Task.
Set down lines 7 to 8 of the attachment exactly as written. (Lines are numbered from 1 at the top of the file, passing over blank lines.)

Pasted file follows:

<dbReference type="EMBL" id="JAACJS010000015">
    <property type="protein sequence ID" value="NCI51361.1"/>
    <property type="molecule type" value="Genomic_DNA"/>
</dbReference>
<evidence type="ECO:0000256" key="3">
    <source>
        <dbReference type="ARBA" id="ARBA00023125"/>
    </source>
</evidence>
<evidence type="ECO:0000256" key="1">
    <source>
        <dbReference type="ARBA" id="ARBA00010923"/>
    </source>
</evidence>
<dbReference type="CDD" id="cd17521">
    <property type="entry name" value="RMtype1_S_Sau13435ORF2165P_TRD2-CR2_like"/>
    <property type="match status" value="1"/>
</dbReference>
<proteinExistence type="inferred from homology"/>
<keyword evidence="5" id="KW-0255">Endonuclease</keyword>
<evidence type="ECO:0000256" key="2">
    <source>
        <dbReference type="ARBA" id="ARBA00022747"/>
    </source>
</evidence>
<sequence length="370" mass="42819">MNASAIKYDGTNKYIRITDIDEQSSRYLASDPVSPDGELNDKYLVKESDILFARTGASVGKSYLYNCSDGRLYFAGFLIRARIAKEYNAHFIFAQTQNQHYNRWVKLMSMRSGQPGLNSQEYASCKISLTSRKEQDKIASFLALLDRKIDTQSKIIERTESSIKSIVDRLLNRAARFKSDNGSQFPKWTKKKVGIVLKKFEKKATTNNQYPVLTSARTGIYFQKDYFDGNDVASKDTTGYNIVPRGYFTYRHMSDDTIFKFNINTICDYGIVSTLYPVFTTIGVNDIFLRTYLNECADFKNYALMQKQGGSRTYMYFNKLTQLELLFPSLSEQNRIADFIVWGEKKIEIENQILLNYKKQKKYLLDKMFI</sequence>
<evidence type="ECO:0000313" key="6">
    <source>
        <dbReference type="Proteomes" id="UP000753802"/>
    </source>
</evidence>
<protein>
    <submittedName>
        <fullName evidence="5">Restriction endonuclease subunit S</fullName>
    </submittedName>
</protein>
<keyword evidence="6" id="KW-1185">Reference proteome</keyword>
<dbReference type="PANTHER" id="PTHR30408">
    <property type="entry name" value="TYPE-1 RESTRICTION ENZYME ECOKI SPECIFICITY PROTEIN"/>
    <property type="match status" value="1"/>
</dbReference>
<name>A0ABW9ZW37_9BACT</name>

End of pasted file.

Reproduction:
        <dbReference type="ARBA" id="ARBA00023125"/>
    </source>